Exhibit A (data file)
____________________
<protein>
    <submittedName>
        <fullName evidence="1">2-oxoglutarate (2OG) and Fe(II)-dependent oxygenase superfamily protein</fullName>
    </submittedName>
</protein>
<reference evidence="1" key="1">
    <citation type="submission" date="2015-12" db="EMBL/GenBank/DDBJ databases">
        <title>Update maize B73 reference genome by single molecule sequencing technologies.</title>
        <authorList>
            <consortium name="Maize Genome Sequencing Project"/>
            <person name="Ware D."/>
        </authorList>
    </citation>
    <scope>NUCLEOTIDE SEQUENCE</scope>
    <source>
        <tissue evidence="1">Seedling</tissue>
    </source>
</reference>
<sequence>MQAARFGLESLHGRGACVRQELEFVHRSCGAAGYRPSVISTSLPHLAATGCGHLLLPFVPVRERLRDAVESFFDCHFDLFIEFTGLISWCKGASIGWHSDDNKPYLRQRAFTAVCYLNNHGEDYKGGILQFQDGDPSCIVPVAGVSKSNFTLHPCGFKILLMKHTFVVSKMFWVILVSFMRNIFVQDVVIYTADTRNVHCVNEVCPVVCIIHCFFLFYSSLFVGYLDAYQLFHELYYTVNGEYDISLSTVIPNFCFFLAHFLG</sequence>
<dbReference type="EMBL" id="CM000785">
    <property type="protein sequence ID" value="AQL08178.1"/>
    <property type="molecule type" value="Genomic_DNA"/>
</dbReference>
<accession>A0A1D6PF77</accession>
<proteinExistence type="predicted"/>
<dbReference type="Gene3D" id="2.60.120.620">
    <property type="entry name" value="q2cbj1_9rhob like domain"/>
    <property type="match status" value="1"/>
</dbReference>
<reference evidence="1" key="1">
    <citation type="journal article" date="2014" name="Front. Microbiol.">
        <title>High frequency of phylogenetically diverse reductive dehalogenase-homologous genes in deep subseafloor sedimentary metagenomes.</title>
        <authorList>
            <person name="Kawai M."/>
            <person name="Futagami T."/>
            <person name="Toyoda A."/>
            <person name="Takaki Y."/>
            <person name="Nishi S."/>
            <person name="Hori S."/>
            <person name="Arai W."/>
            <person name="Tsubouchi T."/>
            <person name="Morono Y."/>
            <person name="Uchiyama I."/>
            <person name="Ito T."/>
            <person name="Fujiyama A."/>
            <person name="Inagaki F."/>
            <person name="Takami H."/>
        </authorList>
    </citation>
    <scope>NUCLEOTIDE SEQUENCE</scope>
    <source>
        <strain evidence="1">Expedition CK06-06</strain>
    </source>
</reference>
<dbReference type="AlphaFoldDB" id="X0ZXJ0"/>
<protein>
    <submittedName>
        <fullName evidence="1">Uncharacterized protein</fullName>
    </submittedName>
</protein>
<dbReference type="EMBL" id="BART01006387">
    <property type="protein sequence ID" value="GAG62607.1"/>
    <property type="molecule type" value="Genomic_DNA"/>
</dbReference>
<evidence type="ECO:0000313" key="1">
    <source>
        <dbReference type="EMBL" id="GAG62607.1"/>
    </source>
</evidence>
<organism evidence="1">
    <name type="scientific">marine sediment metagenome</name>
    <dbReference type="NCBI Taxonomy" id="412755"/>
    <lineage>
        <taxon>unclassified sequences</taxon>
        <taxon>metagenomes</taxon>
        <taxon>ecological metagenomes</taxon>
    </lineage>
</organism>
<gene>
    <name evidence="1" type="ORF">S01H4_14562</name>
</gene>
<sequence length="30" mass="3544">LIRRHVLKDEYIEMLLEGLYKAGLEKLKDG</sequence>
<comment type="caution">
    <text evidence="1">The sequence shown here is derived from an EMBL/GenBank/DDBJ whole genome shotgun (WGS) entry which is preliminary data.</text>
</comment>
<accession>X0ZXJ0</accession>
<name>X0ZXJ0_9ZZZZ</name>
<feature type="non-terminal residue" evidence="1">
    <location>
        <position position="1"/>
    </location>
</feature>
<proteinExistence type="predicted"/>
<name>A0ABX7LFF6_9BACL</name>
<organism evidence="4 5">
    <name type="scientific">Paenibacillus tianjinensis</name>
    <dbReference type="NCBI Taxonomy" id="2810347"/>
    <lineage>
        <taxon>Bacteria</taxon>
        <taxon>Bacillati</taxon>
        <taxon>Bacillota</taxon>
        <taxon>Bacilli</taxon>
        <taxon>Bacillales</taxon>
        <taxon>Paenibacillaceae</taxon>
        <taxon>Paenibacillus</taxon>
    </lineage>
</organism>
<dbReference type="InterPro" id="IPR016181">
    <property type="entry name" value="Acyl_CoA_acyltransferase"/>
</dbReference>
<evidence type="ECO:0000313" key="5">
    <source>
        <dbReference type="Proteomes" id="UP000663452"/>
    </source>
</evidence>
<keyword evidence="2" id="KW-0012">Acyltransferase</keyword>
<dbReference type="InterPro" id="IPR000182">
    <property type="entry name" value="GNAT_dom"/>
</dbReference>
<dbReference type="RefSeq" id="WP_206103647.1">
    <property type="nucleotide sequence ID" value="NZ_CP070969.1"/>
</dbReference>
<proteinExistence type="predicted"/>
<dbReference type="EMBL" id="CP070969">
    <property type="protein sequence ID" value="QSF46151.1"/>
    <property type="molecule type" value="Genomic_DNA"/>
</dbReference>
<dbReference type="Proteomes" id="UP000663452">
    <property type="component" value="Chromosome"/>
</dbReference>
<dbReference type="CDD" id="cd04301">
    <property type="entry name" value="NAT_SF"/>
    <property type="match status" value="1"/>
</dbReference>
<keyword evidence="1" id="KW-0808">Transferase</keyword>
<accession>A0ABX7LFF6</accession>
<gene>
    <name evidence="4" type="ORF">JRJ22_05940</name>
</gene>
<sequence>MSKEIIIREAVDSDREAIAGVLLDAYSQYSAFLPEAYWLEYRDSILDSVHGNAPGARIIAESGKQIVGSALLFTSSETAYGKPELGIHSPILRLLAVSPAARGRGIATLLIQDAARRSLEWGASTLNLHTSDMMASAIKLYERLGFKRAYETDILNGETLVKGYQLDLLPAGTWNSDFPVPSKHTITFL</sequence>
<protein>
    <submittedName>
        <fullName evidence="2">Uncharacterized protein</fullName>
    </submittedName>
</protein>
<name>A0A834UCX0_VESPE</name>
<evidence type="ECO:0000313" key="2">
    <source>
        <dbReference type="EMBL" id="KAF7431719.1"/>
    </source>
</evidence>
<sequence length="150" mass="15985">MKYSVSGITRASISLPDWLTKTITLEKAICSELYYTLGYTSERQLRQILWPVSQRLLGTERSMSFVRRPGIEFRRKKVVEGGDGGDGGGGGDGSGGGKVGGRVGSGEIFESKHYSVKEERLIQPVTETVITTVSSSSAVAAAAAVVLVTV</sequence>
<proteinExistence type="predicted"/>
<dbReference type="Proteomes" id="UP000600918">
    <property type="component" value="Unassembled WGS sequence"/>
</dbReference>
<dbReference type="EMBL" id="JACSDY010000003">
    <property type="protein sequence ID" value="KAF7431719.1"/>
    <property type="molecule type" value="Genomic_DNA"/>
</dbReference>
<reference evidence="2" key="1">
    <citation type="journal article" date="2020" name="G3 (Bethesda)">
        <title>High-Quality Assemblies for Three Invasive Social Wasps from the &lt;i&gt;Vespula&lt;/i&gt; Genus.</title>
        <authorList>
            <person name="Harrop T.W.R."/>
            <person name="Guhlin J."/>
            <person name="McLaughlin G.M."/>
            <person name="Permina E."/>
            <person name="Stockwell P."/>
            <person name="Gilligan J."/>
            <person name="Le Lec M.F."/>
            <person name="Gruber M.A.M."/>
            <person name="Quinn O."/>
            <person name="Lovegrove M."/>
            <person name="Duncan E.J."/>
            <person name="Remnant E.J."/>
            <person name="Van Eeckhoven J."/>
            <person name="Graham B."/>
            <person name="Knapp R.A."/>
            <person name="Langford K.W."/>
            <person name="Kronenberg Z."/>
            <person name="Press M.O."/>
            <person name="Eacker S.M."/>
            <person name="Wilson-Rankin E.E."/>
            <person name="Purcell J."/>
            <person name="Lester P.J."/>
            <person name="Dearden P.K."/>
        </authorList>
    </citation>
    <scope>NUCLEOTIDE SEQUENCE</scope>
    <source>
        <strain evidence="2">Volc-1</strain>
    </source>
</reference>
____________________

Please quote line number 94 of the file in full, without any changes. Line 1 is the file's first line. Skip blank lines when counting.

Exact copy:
<name>A0ABX7LFF6_9BACL</name>